YouTube Politics: Useful Voter Resource Or Campaign Video Dumping Ground?

YouTube (NSDQ: GOOG) is launching a new politics site today that it hopes will offer a “holistic” view of the candidates on the campaign trial, and also, via its metrics, provide a snapshot of their popularity among voters. But at the first glance, YouTube Politics seems to be falling well short of those goals. Update: See the end of the story for some elaboration from YouTube on its strategy, which the company provided after we published this post.

If the election were held today, Rick Perry would win — on YouTube Politics, anyway. The site ranks 2012 candidates’ popularity by the number of times their videos have been viewed. This morning, Perry’s video “Proven Leadership” has the most views (821,029 today), trailed by Herman Cain’s “God Bless America: A 9-11 Tribute from Herman Cain” (161,696 views).

What else are we going to get from the site? YouTube Politics will post not only official campaign videos but also “parodies, gotchas, and speeches, offering you a 360-view of the election,” the official YouTube blog says. The site also compares candidates’ video views and YouTube subscribers and shares and lets users subscribe to their official YouTube channels.

So far, though, clicking on the videos for “Meet the Candidates” reveals on-message official campaign videos, not parodies or gaffes. The videos in which, for example, Herman Cain says that being gay is a choice, or Rick Perry calls Social Security a Ponzi scheme, are not currently to be found on the site. I also could not find clips from, say, the Fox (NSDQ: NWS) News-Google Republican debate on September 22.

Ramya Raghavan, YouTube news and politics manager, told Politico, “We wanted to paint a really holistic view for what politics looks like on YouTube…We’re seeing that citizens have an enormous appetite for getting political information online.” So far, the site is less holistic than simply being a campaign video roundup.

It’s not immediately clear from the site or the blog post how the video-posting process works — that is, whether YouTube alone has the power to add videos or if users can too. In poking around the site, I didn’t see any obvious way for someone like me to submit a video, though.

I’ve asked YouTube whether clicking on a candidate on the site would ever bring up negative videos about that candidate, or videos that reveal a candidate making a gaffe. (In such a case, more views could bring up the candidate’s number of video views, and therefore YouTube Politics ranking, but may not have nothing to do with whether a candidate is performing well). Also, what officially qualifies as a “gaffe”?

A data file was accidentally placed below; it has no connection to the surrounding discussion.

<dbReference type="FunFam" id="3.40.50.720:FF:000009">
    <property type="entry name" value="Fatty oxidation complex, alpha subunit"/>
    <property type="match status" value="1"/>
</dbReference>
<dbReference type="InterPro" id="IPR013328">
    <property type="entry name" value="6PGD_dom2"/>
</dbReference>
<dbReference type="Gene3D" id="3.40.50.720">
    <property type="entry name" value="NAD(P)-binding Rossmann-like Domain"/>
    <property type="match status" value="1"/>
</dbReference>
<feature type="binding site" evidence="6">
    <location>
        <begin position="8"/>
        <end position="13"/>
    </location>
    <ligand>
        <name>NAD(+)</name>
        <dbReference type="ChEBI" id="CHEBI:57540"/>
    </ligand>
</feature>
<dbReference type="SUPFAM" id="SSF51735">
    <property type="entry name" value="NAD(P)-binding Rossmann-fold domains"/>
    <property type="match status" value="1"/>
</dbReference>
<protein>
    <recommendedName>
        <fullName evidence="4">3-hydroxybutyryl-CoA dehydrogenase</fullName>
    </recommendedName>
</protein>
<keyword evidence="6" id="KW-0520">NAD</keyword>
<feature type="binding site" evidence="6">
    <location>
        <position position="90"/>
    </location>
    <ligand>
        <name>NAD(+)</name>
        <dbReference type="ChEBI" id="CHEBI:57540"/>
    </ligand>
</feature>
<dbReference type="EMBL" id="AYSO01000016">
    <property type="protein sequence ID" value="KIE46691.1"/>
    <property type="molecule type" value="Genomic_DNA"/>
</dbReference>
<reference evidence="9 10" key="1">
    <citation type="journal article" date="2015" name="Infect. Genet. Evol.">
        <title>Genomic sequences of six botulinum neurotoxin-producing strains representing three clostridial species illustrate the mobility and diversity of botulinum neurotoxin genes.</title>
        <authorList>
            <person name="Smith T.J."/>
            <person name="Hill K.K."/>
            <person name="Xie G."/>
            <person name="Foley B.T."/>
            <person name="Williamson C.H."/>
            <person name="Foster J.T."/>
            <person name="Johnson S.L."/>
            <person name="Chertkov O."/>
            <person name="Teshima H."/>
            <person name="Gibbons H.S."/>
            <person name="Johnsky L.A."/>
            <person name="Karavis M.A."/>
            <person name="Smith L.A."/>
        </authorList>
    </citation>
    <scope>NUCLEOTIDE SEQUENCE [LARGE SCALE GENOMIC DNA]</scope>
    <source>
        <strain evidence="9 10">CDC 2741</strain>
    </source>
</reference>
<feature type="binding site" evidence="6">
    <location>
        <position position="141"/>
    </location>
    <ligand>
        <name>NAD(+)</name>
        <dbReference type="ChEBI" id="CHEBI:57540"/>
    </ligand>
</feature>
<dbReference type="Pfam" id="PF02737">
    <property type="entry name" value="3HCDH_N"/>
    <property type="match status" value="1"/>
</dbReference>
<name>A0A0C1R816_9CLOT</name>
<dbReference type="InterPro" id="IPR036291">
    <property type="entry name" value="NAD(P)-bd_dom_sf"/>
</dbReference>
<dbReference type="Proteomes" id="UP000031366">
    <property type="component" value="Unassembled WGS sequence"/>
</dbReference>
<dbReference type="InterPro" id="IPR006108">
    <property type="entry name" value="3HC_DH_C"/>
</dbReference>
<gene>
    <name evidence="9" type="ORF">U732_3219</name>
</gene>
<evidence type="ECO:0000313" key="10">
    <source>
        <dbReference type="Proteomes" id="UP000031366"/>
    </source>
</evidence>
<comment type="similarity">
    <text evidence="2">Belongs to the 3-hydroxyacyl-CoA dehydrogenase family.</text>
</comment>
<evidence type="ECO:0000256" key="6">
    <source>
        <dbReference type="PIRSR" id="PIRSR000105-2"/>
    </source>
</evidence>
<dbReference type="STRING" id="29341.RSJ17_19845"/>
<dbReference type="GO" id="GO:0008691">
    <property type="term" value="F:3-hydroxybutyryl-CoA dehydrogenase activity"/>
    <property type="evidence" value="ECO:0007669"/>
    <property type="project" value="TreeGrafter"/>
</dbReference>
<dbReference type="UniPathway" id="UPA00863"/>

I’ve also asked how curated the site is going to be. What are the qualifications for a video to be included? Can videos include any editorializing–could Jon Stewart’s comments surrounding a video be shown, for instance–or must they be primary materials, with no editorializing or even a news anchor’s mild comment?

No word back from YouTube yet. If YouTube Politics is able to strike a balance between showing candidates’ official messages and their less-rehearsed moments, it could be a useful resource this campaign season. If not, it’s unlikely to provide much insight–or to change anybody’s mind.

Update: A YouTube spokeswoman tells us:

The Hot Political Videos tab which you can see at the top of the page takes you to that week’s top videos that could be from right across the spectrum — citizen-created, gotcha moments, news footage, etc. That section is curated by Storyful.

The ranking on the 2012 Candidates tab is determined by the views during that time period of videos from their official channel.

While a citizen can’t add a video directly to, if someone uploads a video and it starts to take off, it would possibly be included in the Hot Political Videos list.